In reality, even if renewal terms cannot be agreed, it is extremely rare for proceedings to end up being resolved in court.

Can a landlord refuse to renew a lease?

A landlord can object to a lease renewal instigated by a tenant, but they must explain why and on what grounds, in accordance with the permitted reasons laid down in the 1954 Act.

A landlord cannot oppose a lease renewal simply because they do not like the tenant. But if they do not want to offer a new lease, they must serve a counter notice within two months to confirm the grounds why not.

There are several grounds on which this can be done, but the two most common are:
• Landlord requires premises for purposes of its own business
• Redevelopment of premises
Others reasons include:
• Non-payment of rent
• Breach of covenant to repair

How do Garness Jones help tenants and landlords?

When the end of your commercial property lease approaches, your options are quite broad ranging.

Our aim is to help you take the right course of action that’s best for your business.

When entering into a lease renewal, we usually:
• Conduct a valuation of the property
• Negotiate terms for renewing the lease
• Negotiate with the landlord and/or tenant
• Liaise with the solicitors of both parties

Should a suitable outcome prove unachievable, we can help you to form alternative plans.

If a landlord decides not to renew the lease, we can help to market the property or we can help a tenant to search for other premises if they choose to relocate.

Why should you choose us to conduct a lease renewal?

In most cases, renewing a commercial property lease centres around trying to agree new terms.

Whilst a landlord is legally allowed to deal directly with a tenant, negotiations are usually carried out by a Chartered Surveyor or a valuer on their behalf.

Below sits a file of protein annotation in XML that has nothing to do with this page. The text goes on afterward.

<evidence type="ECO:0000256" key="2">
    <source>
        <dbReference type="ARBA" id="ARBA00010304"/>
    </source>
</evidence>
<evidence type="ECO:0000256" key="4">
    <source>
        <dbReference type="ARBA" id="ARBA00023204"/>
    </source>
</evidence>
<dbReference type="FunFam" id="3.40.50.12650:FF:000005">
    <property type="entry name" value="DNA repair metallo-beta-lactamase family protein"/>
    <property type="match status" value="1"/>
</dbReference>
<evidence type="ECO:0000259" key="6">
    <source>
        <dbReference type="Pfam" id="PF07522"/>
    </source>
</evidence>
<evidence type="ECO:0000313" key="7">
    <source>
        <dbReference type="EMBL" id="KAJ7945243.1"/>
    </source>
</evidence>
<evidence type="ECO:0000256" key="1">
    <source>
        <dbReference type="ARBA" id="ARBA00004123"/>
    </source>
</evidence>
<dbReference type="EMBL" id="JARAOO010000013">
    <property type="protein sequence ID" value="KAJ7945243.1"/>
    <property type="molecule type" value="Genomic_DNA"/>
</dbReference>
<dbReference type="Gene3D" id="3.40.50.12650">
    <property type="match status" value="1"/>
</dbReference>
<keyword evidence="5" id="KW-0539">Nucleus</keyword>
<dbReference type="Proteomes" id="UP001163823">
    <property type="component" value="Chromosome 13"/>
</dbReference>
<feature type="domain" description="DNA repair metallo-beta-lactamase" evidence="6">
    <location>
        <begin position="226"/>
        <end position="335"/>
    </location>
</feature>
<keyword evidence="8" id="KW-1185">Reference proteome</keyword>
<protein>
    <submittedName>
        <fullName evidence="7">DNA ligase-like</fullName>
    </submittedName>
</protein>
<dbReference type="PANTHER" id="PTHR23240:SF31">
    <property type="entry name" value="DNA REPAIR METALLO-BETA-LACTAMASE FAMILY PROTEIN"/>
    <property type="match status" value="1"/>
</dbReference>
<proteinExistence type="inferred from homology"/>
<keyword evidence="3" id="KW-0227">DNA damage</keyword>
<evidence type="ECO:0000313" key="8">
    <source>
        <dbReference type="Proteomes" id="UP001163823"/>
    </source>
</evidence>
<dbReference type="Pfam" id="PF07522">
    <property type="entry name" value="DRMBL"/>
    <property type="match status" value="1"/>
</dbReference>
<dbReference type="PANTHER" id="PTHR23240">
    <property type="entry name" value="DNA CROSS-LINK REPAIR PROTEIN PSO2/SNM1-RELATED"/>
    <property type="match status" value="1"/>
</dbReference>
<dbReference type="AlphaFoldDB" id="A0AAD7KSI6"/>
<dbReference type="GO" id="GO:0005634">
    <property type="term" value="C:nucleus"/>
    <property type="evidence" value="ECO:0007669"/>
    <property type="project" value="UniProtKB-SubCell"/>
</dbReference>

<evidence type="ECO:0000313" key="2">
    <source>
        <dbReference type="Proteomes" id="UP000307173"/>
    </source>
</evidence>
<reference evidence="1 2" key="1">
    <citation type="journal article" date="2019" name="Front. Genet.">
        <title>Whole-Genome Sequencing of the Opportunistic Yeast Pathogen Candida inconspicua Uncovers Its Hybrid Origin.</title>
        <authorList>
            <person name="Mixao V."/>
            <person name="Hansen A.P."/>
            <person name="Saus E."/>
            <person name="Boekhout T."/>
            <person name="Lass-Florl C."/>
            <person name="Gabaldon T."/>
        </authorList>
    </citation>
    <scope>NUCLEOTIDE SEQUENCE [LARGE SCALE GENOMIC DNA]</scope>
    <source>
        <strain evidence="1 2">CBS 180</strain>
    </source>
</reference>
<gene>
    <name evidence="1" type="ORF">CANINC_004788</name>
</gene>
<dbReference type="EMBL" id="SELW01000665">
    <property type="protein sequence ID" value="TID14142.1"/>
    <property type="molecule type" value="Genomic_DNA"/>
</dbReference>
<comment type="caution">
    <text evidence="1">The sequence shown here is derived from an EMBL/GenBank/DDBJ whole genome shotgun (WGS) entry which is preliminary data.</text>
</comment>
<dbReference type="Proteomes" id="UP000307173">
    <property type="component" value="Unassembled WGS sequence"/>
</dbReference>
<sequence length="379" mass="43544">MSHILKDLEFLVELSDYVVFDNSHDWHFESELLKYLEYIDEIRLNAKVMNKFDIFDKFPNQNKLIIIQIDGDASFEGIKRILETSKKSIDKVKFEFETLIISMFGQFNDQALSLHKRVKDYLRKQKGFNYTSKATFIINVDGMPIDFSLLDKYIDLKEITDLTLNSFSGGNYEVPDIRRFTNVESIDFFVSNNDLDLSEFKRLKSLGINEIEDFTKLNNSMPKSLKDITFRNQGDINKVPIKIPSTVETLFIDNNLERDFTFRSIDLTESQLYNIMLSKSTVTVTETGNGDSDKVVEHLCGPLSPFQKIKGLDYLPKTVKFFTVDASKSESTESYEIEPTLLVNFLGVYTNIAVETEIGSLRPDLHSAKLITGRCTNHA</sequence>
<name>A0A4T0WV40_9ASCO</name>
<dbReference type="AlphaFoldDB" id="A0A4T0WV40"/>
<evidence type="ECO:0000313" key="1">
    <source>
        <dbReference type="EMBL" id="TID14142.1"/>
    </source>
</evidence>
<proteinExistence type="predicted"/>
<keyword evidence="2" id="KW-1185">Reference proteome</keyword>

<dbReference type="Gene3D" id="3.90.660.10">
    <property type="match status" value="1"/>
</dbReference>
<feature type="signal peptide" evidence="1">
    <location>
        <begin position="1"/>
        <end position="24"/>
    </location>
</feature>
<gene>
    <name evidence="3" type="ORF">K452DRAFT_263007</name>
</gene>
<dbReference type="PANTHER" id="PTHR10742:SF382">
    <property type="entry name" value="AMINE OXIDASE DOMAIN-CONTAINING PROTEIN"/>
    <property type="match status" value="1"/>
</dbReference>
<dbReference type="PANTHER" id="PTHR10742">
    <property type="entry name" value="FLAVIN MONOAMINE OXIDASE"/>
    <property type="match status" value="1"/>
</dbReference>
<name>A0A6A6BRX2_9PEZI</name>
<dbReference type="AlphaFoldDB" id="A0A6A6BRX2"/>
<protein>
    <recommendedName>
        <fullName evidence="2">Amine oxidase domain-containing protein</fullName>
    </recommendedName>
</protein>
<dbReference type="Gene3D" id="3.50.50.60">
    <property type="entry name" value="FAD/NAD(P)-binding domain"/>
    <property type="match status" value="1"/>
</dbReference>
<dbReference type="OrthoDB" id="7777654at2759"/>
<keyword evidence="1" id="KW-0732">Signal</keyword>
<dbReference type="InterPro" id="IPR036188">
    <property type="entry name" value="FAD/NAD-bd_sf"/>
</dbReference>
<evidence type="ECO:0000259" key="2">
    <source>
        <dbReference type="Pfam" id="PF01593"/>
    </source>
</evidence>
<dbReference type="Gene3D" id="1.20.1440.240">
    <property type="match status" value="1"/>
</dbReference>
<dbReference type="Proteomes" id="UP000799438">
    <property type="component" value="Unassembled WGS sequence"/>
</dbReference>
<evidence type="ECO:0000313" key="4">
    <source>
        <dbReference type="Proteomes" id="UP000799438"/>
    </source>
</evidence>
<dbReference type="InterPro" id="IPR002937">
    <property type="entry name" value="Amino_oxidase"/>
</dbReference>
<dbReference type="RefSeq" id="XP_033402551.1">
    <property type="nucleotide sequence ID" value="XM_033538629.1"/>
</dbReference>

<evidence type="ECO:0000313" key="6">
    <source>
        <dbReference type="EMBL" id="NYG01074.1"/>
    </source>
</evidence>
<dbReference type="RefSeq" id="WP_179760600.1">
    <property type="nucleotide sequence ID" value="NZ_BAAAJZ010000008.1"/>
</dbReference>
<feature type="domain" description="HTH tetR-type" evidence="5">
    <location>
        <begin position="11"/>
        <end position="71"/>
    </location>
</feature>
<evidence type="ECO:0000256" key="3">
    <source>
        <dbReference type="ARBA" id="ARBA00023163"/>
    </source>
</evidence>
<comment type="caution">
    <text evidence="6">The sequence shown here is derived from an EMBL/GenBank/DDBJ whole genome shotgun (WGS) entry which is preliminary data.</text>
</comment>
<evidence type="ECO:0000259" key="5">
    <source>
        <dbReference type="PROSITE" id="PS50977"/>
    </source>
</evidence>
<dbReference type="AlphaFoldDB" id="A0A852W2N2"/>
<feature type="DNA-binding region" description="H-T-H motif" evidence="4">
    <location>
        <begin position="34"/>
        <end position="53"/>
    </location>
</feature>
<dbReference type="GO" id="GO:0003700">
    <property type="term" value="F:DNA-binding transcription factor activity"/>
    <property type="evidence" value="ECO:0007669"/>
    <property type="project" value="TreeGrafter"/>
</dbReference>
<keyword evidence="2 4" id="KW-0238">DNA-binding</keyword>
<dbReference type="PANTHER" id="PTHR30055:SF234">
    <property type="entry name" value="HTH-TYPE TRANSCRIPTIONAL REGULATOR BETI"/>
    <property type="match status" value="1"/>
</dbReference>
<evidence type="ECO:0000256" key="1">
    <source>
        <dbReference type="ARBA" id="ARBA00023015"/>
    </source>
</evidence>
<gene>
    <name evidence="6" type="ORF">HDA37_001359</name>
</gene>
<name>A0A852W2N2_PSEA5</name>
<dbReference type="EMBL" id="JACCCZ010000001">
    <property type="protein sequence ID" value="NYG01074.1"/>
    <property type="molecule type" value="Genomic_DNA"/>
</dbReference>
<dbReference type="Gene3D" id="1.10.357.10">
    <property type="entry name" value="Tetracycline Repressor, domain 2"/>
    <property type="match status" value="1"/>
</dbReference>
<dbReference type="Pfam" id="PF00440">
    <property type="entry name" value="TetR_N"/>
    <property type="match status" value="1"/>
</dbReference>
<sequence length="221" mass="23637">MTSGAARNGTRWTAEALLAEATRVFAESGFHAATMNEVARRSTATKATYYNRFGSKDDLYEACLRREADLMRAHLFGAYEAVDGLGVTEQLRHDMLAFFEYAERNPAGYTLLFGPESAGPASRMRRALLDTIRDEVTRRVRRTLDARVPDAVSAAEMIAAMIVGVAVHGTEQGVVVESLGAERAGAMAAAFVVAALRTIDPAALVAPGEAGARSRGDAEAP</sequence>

Generally, the main principle is that the previous lease (if available) is used as the starting point for the terms which could be included in the new lease. Other factors, such as comparable rents for similar nearby locations, are also taken into account.

In our experience, it’s important for clients to show a flexible attitude from the outset as this often helps negotiations to run smoothly.

Having successfully negotiated thousands of leases renewals across Yorkshire and Lincolnshire since our formation in 1996, Garness Jones is vastly experienced in this highly-specialist area.

Sometimes, it is necessary to combine our advice as Chartered Surveyors with the expertise of a solicitor who specialises in commercial property, but we will always inform you if this is the best approach to take.

For those landlords who appoint us to manage a property portfolio, we plan ahead and schedule rent reviews and lease renewals on a regular basis.

If you’re coming to the end of a commercial property lease and you intend to renegotiate, call 01482 564564 - our experienced team of specialists will be happy to help.

By Simon Preston
Commercial Management Surveyor

Commercial property lease renewals – your questions answered